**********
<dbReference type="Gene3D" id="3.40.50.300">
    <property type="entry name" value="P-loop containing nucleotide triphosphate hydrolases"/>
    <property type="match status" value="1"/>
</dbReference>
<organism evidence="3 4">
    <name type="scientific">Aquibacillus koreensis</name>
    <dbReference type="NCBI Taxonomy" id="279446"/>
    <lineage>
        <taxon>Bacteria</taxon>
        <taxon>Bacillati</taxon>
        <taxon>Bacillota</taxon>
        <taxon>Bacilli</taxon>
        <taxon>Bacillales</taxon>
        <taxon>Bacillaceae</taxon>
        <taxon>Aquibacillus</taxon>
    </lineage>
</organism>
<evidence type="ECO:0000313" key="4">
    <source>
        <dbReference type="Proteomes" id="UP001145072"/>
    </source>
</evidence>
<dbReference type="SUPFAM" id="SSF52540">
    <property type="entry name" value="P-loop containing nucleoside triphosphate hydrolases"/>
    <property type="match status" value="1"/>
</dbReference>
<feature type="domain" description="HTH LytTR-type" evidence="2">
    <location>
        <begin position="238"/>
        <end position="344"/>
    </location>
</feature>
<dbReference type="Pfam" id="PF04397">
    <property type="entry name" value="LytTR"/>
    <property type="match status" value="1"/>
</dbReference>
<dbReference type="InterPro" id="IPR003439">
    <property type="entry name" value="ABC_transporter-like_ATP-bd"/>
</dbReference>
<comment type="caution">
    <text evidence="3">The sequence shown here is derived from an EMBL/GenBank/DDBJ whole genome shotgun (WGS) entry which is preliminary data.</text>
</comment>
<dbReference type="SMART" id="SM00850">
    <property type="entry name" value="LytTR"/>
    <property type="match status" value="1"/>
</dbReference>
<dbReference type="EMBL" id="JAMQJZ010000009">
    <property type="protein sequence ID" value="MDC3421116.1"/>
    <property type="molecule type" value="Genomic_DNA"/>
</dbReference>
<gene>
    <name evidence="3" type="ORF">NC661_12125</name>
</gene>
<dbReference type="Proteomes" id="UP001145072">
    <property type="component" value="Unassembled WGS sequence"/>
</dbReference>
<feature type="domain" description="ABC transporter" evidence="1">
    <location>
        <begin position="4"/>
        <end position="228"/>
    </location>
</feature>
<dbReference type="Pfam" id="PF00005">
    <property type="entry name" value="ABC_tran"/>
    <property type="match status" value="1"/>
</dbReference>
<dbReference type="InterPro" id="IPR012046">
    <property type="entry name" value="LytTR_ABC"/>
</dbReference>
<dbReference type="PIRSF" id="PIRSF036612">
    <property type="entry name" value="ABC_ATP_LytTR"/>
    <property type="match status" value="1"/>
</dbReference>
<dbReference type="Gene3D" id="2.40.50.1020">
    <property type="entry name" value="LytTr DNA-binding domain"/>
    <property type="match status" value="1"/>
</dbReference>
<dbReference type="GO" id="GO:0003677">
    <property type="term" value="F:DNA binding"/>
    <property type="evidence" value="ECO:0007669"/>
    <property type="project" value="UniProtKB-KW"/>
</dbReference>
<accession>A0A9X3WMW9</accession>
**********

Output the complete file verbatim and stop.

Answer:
<dbReference type="Gene3D" id="3.40.50.300">
    <property type="entry name" value="P-loop containing nucleotide triphosphate hydrolases"/>
    <property type="match status" value="1"/>
</dbReference>
<organism evidence="3 4">
    <name type="scientific">Aquibacillus koreensis</name>
    <dbReference type="NCBI Taxonomy" id="279446"/>
    <lineage>
        <taxon>Bacteria</taxon>
        <taxon>Bacillati</taxon>
        <taxon>Bacillota</taxon>
        <taxon>Bacilli</taxon>
        <taxon>Bacillales</taxon>
        <taxon>Bacillaceae</taxon>
        <taxon>Aquibacillus</taxon>
    </lineage>
</organism>
<evidence type="ECO:0000313" key="4">
    <source>
        <dbReference type="Proteomes" id="UP001145072"/>
    </source>
</evidence>
<dbReference type="SUPFAM" id="SSF52540">
    <property type="entry name" value="P-loop containing nucleoside triphosphate hydrolases"/>
    <property type="match status" value="1"/>
</dbReference>
<feature type="domain" description="HTH LytTR-type" evidence="2">
    <location>
        <begin position="238"/>
        <end position="344"/>
    </location>
</feature>
<dbReference type="Pfam" id="PF04397">
    <property type="entry name" value="LytTR"/>
    <property type="match status" value="1"/>
</dbReference>
<dbReference type="InterPro" id="IPR003439">
    <property type="entry name" value="ABC_transporter-like_ATP-bd"/>
</dbReference>
<comment type="caution">
    <text evidence="3">The sequence shown here is derived from an EMBL/GenBank/DDBJ whole genome shotgun (WGS) entry which is preliminary data.</text>
</comment>
<dbReference type="SMART" id="SM00850">
    <property type="entry name" value="LytTR"/>
    <property type="match status" value="1"/>
</dbReference>
<dbReference type="EMBL" id="JAMQJZ010000009">
    <property type="protein sequence ID" value="MDC3421116.1"/>
    <property type="molecule type" value="Genomic_DNA"/>
</dbReference>
<gene>
    <name evidence="3" type="ORF">NC661_12125</name>
</gene>
<dbReference type="Proteomes" id="UP001145072">
    <property type="component" value="Unassembled WGS sequence"/>
</dbReference>
<feature type="domain" description="ABC transporter" evidence="1">
    <location>
        <begin position="4"/>
        <end position="228"/>
    </location>
</feature>
<dbReference type="Pfam" id="PF00005">
    <property type="entry name" value="ABC_tran"/>
    <property type="match status" value="1"/>
</dbReference>
<dbReference type="InterPro" id="IPR012046">
    <property type="entry name" value="LytTR_ABC"/>
</dbReference>
<dbReference type="PIRSF" id="PIRSF036612">
    <property type="entry name" value="ABC_ATP_LytTR"/>
    <property type="match status" value="1"/>
</dbReference>
<dbReference type="Gene3D" id="2.40.50.1020">
    <property type="entry name" value="LytTr DNA-binding domain"/>
    <property type="match status" value="1"/>
</dbReference>
<dbReference type="GO" id="GO:0003677">
    <property type="term" value="F:DNA binding"/>
    <property type="evidence" value="ECO:0007669"/>
    <property type="project" value="UniProtKB-KW"/>
</dbReference>
<accession>A0A9X3WMW9</accession>